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Wudang 3rd September 2021 02:58 PM

Quote:

Originally Posted by Nessie (Post 13589539)
The Ministry of Justice are delighted to announce that it will no longer be legal to steal another person's pet.

https://www.gov.uk/government/news/p...n-on-pet-theft

"A new criminal offence for pet abduction is set to be introduced under government plans to crack down on pet theft following a reported rise in pets being stolen during the pandemic"

And as repeatedly said by legal bloggers it doesn't matter what the offence or penalty is if it never gets to trial because of the underfunded legal system.

Darat 5th September 2021 08:43 AM

I am unable to understand why GPs in England not being able to order blood tests because of a shortage of sample bottles is not headline news.

Captain_Swoop 5th September 2021 09:17 AM

It was a feature story on BBC news last week on both PM and Today.

Darat 5th September 2021 11:11 AM

Quote:

Originally Posted by Captain_Swoop (Post 13590891)
It was a feature story on BBC news last week on both PM and Today.

Daily Mail headline, Daily Express or even the Mirror?

Vixen 5th September 2021 01:36 PM

Quote:

Originally Posted by Captain_Swoop (Post 13587778)
Just listened to the footage of Dominic Raab being grilled by the parliamentary select committee
Thick, underprepared and confused, how on Earth is he our Foreign Secretary?
He even had to ask for the source of one question that turned out to be from his own report!

He cites “intelligence failure” as cause of his disastrous decisions over Afghanistan
I think “intelligence failure” perfectly describes his entire political career!

remember, the proximity of Dover and Calais came as a shock for him.

The entire cabinet is full of idiots. There's Gavin Williamson who thinks schools are safe because 'they have meters that measure CO2 levels'. There's Priti Patel, sacked by the previous PM for treason and conspiring with foreign powers whilst claiming to be on holiday, Suella Braverman who claimed it was all right for Dominic Cummings to break the law (her being the Attorney General!), both Raab and Johnson away for the fall of Afghanistan, the comedy of errors is just never-ending.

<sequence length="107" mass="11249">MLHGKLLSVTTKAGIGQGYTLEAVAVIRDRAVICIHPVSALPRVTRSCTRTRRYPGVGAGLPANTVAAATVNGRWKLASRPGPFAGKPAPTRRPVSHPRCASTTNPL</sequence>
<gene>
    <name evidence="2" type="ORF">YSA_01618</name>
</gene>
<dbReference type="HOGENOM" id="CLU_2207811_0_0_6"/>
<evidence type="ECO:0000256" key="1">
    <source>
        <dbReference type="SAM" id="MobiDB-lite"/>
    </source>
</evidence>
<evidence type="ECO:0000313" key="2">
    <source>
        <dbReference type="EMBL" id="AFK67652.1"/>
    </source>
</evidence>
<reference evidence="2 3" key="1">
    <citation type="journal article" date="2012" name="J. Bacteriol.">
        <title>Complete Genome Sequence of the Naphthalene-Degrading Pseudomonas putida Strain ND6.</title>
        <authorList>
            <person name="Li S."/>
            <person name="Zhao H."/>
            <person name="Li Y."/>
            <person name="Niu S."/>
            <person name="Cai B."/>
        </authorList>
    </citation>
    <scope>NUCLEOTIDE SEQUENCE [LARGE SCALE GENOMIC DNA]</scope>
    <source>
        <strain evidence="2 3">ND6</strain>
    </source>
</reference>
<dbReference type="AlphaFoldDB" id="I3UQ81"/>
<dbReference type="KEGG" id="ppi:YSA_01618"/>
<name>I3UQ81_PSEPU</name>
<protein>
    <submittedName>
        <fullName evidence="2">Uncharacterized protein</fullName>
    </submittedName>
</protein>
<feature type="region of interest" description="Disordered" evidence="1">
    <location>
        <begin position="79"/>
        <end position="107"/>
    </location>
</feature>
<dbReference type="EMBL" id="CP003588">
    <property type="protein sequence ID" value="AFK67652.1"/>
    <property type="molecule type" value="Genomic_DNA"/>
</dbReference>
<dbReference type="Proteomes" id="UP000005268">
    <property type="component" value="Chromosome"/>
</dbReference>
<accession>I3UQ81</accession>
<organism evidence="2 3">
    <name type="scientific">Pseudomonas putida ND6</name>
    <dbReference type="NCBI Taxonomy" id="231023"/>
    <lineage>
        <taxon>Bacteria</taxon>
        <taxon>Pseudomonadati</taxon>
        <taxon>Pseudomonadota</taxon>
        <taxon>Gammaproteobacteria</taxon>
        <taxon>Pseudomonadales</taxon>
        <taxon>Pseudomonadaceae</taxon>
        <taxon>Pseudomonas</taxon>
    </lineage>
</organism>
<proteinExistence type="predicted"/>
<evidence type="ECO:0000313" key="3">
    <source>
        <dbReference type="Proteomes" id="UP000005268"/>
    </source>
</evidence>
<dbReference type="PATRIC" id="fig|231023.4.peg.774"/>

Vixen 5th September 2021 01:39 PM

Quote:

Originally Posted by Nessie (Post 13589539)
The Ministry of Justice are delighted to announce that it will no longer be legal to steal another person's pet.

https://www.gov.uk/government/news/p...n-on-pet-theft

"A new criminal offence for pet abduction is set to be introduced under government plans to crack down on pet theft following a reported rise in pets being stolen during the pandemic"

That will be thanks to Carrie.

The Don 6th September 2021 02:00 AM

Children's rights campaigner and footballer Marcus Rashford speaks out again:

Quote:

Campaigning footballer Marcus Rashford has said child food poverty is getting "devastatingly" worse.

The England forward, 23, has called on people to write to their MP in a bid to end a "child hunger pandemic".

He has spoken out as a Food Foundation survey found 15% of 6,490 households have experienced insecurity about food in the past six months.

Data showed this was 27% higher than before the coronavirus pandemic, when Rashford began his hunger campaign.
https://www.bbc.co.uk/news/uk-englan...ester-58460197

So much for "levelling up" :rolleyes:

Captain_Swoop 7th September 2021 02:04 AM

Ministers trying to frame Boris Johnson breaking his manifesto promise not to raise taxes or NI as him keeping his promise to fix social care.
He told us he had a ready-made plan to do that during the exact same election he made the tax and NI promise.

Carrot Flower King 7th September 2021 02:58 AM

In all this discussion about NI and how it will impact younger folk more, why is no-one talking about removing the cap at £50k, i.e. when the rate drops from 12% to 2%, which benefits the very high paid at the expense of the lower paid?

I have yet to hear or read a mention of this in much discusssion lately.

Disclaimer: I'm married to a former pay roll bod, who does their ends at the apparent ignorance of how NI actually works.

Ethan Thane Athen 7th September 2021 04:48 AM

Quote:

Originally Posted by The Don (Post 13591672)
Children's rights campaigner and footballer Marcus Rashford speaks out again:



https://www.bbc.co.uk/news/uk-englan...ester-58460197

So much for "levelling up" :rolleyes:

I think, in real terms, food is cheaper now* than at almost any other point in history (Brexit / Covid may be about to change that) which makes this even more shocking.

*https://www.which.co.uk/news/2019/11...-be-surprised/

The Don 7th September 2021 05:18 AM